Thursday, July 5, 1923
Deputy Sheriff Elmer Moore, Special Officer L. S. Cochran and Constables Charles K. Butler and Upton Sharp made a raid on the home of William Nelson, near Frost, Tuesday, and arrested Nelson, his son, Harry Nelson, and Clyde Carpenter. They found over a hundred gallons of corn mash and other things used in the manufacture of moonshine. The prisoners were brought to jail, and will be given a hearing before Squire Smith. Nelson is a native of Tennessee, and works as a woodsman. His home is in Kelley Hollow, of Alleghany mountain, near the Wise Herold place. The mash was found in the hollow above his house.
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G. C. Beard and D. M. Callison report that between four and five hundred head of cattle and six hundred head of sheep had been dipped for the second time in a livestock dipping vat located at Mr. Callison’s farm. The cattle have quit rubbing the fence posts out of line, and their hair presents a slick appearance.
Mr. Callison stated that, figuring all costs, the construction of one of these vats will cost $250. The cost of material used is a little over $100 and if farmers furnish man labor and team labor, it only means a small cash outlay where a few farmers join hands.
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The Price Hill road was opened Tuesday, and the steam shovel is now going through the Kee Lane. The Echols Construction Company has also gone over the top of Swago Hill, and the road is now open.
Chautauqua opened in all its glory Tuesday afternoon. The program promised to be exceptionally good, and the opening number was well attended. The lecturer Tuesday night was Dr. Grove Herbert, and he established a high level for the lectures of the week. The superintendent is Mr. Shumaker, a master hand at his job. The junior leader is Miss La Feur. The children are taking a great interest in Junior Chautauqua.
Mrs. W. A. Bratton, Miss Guy Bratton and Master Bob Bratton, of Marlinton, spent the week at the Allegheny Club.
L. C. Hetrick and J. C. Gray, of Clarksburg, visited the Club last week and were much pleased to find the road from Cheat Club to the Allegheny Club in fine condition.
Dr. and Mrs. H. A. Rosenthal, of Clarksburg, entertained at the Club their friends, Mr. and Mrs. Alexander Hamilton, of Wellington, New Zealand. Mr. and Mrs. Hamilton are making a tour through the United States and expressed themselves as greatly pleased with this part of West Virginia.
Mr. and Mrs. Geo. A Solter, of Baltimore, Maryland, accompanied by their daughter, Miss Christie Solter, and son, Master George E. Solter, have arrived at the club and expect to remain all summer.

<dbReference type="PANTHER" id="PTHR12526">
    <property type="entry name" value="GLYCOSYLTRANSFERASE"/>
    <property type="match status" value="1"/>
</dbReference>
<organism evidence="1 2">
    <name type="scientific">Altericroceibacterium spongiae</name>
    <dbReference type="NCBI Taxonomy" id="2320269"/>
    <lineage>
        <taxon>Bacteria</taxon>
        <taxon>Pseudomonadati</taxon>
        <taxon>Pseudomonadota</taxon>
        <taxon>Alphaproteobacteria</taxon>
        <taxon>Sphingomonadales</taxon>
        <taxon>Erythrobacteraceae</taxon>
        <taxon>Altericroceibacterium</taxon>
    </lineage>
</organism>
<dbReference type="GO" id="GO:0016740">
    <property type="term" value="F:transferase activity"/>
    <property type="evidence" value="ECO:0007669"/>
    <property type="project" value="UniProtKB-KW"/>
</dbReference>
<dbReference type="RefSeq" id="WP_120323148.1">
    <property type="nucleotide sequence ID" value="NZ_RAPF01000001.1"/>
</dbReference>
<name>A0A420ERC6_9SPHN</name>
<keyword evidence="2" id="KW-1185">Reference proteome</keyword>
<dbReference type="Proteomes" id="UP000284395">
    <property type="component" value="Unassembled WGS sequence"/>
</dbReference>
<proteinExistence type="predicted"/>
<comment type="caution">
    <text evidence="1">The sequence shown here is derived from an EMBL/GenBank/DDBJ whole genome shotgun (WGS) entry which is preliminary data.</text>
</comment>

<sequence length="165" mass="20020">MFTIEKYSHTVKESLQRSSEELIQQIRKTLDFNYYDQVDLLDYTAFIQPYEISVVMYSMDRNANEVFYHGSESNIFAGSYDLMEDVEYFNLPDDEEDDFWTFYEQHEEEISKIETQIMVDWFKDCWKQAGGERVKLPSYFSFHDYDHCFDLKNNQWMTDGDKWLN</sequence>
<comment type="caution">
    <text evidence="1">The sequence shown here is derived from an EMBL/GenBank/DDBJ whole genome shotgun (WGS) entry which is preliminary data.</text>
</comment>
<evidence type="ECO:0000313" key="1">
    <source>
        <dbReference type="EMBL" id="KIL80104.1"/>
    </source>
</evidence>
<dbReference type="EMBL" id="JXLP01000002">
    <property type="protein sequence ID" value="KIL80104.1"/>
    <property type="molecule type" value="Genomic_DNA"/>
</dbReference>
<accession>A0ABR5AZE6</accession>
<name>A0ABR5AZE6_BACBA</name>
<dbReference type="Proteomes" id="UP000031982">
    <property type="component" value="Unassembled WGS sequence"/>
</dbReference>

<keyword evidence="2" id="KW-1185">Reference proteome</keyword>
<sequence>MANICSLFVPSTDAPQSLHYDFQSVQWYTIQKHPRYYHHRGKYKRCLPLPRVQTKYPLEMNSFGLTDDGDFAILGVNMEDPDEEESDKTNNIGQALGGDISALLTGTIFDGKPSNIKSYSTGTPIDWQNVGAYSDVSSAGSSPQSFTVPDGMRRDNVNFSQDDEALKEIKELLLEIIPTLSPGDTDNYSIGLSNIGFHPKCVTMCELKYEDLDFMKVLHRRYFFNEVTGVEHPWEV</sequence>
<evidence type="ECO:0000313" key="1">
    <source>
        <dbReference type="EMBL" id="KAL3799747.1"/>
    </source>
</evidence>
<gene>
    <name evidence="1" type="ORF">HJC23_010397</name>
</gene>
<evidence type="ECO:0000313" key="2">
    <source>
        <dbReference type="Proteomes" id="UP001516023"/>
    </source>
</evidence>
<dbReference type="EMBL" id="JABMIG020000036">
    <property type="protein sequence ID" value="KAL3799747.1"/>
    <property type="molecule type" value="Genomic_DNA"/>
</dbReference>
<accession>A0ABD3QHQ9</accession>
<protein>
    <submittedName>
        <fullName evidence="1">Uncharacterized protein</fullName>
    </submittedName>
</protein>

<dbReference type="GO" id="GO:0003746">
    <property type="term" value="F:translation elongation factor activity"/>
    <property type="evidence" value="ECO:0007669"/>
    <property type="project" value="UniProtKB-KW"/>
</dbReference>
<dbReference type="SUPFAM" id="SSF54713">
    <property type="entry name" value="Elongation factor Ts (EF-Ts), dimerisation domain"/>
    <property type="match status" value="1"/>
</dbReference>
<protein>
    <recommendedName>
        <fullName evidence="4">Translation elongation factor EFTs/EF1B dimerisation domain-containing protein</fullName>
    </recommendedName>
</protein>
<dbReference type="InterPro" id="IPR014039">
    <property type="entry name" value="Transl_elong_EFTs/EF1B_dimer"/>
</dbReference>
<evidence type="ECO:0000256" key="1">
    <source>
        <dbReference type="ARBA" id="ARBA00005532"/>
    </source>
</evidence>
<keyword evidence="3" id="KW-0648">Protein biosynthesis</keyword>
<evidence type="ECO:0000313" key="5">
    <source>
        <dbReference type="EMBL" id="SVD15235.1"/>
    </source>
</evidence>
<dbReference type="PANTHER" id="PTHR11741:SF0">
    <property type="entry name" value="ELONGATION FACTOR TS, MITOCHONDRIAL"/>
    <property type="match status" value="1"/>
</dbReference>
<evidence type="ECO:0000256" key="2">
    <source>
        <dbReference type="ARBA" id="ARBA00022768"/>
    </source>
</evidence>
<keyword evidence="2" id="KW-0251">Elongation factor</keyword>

July 1, “America First Day,” was appropriately observed and an elegant dinner was served in the dining room of the Club House to quite an appreciative crowd…
Quite a number of July reservations have been made and the outlook is good for a large summer crowd.
On May 25, 1923, Mrs. Laura Hull, wife of postmaster C. F. Hull, of Durbin, departed this life. She has been sick for several weeks and all was done for her that could be done, but thinking there still might be something done that would save her life, she was taken to a hospital in Elkins, but all aid was of no avail.
Mrs. Hull was the daughter of Mr. and Mrs. J. L. Hudson, of Durbin… She is survived by her parents, husband and six children…
Funeral service was conducted in the M. E. Church of Durbin, with burial service in the cemetery at Wesley Chapel.
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Mrs. Minnie G. Gatewood, wife of Eugene S. Gatewood, of Linwood, received the call to enter into her long home, when the dust returns to the earth as it was, and the spirit unto the God who gave it, June 20, 1923.
Mrs. Gatewood was the daughter of James B. and Mary A. Rhea, and was born at Linwood January 5, 1885. It was at this place she grew up to young womanhood, an only daughter in a large family. In 1910, she went to the Davis Memorial Hospital in Elkins, where she graduated in the 1913 class as a trained nurse, and afterwards proved her skill and devotion to her calling, to many who were in need.
Though skilled and ever ready to help others, the hour came when she stood in need of medical aid herself. Some two years ago, she was stricken with disease which seemed to baffle the medial profession. The last year of her life was spent in the Johns Hopkins Hospital in Baltimore, where all that love, money and medical skill could do was done for her, but without avail, and the Master, who doth all things well, called her to Himself…
Funeral services were conducted at the Mingo Presbyterian Church… Her body was laid to rest, beside those of her father and mother, in the Mingo cemetery…
NOTICE – Belled Cows
It is against the law for cows to run at large in the town of Marlinton with bells on.
The noise in the night time disturbs sick and nervous people.
R. K. Burns
Chief of Police